During Friday night’s Opening Ceremony, PyeongChang Stadium erupted with applause when the delegations from North and South Korea marched in unison under one flag.
The host nation always marches last, so the show of unity from the two Koreas capped off the procession of nearly 3,000 athletes from 92 countries at the new $109 million Olympic stadium. The PyeongChang Games mark the first time North and South Korea will compete as one at the Olympics, but Vice President Mike Pence apparently did not deem the moment worthy of applause.
According to the Associated Press, a White House official said Pence, who once left an NFL game in response to players not standing for the national anthem, stood and applauded only for the United States.
From the AP:
Pence was seated between South Korean President Moon Jae-in and Japanese Prime Minister Shinzo Abe. The dictator’s sister, Kim Yo Jong, and the country’s 90-year-old nominal head of state, Kim Yong Nam, were seated a row behind.
The White House official says Pence stood only for the U.S. team, despite other people in the box standing and applauding when athletes from the two Koreas walked in together.
Pence, the leader of the U.S. delegation, was among 12 leaders invited to an in-stadium reception by South Korean President Moon Jae-in. The leaders sat in a box during the Opening Ceremony, but Pence left early, opting not to shake hands with leaders from North Korea, though he did sit near the sister of Kim Jong Un.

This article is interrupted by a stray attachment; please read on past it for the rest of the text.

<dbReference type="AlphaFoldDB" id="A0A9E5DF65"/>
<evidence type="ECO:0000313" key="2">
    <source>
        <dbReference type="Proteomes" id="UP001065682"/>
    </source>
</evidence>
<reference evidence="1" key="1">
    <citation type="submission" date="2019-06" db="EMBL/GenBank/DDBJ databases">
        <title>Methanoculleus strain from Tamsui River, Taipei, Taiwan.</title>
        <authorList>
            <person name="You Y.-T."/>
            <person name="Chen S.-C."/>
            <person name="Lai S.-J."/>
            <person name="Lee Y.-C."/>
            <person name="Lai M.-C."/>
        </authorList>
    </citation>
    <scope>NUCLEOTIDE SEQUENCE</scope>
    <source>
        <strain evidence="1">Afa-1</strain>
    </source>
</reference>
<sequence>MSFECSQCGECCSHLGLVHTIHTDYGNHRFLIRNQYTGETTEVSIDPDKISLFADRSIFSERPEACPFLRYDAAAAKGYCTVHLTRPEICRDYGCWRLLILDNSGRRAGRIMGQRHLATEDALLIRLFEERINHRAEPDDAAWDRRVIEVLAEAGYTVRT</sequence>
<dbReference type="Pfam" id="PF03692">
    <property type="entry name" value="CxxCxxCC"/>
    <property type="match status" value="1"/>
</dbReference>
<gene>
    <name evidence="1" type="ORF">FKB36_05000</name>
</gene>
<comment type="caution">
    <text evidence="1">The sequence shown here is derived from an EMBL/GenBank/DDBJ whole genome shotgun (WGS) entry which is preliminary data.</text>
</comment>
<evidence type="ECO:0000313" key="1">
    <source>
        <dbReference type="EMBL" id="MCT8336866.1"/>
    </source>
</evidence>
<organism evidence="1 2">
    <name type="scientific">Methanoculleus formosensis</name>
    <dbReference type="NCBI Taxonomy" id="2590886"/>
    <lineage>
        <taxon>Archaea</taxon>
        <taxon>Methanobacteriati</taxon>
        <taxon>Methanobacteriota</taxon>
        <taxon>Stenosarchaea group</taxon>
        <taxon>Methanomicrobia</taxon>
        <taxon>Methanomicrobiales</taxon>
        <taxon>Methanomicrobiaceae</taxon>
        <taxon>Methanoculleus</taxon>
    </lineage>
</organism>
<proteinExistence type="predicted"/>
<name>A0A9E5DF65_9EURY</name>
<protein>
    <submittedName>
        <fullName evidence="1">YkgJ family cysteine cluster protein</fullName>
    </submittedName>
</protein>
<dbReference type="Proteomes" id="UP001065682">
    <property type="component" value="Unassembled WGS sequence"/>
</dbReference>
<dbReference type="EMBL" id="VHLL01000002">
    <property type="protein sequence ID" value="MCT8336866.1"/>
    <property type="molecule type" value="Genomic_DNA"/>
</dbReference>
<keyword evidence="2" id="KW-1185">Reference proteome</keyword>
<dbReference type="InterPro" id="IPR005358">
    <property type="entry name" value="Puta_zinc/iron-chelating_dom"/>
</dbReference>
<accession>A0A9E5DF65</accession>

Pence has been outspoken about North Korea’s history of human rights issues and met with defectors from the country on Friday.
He also continued to speak out about North Korea’s nuclear and ballistic missile program after a military parade was held Thursday.
“Make no mistake about it, what we witnessed in Pyongyang, and we witnessed again yesterday, on the eve of the Olympics — what President Moon said last night, he hopes will be an Olympics of peace — was once again an effort on the part of the regime in Pyongyang to display their ballistic missiles,” Pence told reporters, “To display a military that continues to make menacing threats across the region and across the wider world.”